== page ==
There are moments on Wayne Hancock's debut album, 1996's Thunderstorms and Neon Signs, where you could swear that the risen ghost of Hank Williams had somehow found its way into this sawed-off drifter from Texas; but beyond the unavoidable vocal similarity between Hancock and Williams, what the two really have in common is a heartfelt love of the honky tonk tradition and a real gift for making the style sound fresh and vital. While the spare, mostly acoustic arrangements on Thunderstorms and Neon Signs are clearly modeled on classic country sounds of the '40s and '50s (with a dash of Western swing thrown in, mostly audible in the occasional appearance of horns), Hancock never sounds like he's aiming for a "retro" sound; this is just what he does, he couldn't sound different if he tried, and there's just enough texture in his rough edges and fiery enthusiasm to convince anyone this isn't a pose, but the real thing. Even better, Hancock can write in the classic style with a breezy confidence and a keen eye for the details. If "Juke Joint Jumping" and "She's My Baby" aren't exactly startlingly original, they show Hancock can find fresh inspiration in traditional country frameworks; while the roadside poetry of the title cut really is something special; and "Double A Daddy" may be one of the only great honky tonk tunes about staying on the wagon. Producer Lloyd Maines and a handful of superb pickers give these songs just the right support, but it's Hancock who's the star of this show, and Thunderstorms and Neon Signs shows he's got the guts, sass, and talent to bring honky tonk music back to America's dancehalls, where it belongs.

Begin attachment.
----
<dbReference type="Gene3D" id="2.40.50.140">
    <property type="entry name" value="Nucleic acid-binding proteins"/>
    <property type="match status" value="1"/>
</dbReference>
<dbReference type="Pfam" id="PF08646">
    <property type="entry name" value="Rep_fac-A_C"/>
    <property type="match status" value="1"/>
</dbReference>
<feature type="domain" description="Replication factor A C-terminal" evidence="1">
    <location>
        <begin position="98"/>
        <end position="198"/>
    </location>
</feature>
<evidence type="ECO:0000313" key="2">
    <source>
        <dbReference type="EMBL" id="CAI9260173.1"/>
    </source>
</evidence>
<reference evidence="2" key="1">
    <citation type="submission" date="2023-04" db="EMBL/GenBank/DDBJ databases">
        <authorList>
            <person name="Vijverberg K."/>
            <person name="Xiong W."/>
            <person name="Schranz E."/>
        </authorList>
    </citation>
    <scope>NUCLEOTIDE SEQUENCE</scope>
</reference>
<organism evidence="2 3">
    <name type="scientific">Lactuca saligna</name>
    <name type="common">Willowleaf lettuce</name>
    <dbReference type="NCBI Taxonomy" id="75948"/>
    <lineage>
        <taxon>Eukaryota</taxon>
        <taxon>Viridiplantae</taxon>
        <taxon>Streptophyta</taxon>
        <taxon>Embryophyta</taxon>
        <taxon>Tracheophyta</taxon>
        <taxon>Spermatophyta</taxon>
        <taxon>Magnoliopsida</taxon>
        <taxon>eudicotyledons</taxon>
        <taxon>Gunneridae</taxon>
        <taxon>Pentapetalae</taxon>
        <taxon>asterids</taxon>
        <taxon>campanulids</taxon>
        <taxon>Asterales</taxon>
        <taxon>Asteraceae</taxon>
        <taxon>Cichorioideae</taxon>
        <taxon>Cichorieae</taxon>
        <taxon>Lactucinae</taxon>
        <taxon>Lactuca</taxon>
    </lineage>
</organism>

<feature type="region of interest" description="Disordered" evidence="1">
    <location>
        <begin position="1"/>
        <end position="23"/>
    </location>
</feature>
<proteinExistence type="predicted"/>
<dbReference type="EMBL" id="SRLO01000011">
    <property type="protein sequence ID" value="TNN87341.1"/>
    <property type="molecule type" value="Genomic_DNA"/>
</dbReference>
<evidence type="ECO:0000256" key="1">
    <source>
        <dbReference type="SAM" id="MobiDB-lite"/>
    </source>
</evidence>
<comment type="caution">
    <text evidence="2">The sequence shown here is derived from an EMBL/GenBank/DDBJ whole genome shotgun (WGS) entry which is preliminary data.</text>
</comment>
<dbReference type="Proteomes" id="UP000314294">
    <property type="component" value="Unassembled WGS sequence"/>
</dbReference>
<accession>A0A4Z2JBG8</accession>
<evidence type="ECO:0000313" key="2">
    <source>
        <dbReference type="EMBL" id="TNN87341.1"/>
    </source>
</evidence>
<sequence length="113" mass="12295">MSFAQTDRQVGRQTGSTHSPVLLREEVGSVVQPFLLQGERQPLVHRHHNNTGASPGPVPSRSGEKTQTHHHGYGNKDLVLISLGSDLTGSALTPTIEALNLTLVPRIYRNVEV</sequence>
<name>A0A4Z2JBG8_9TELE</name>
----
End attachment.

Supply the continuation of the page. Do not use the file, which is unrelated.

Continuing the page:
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AllMusic Review by Mark Deming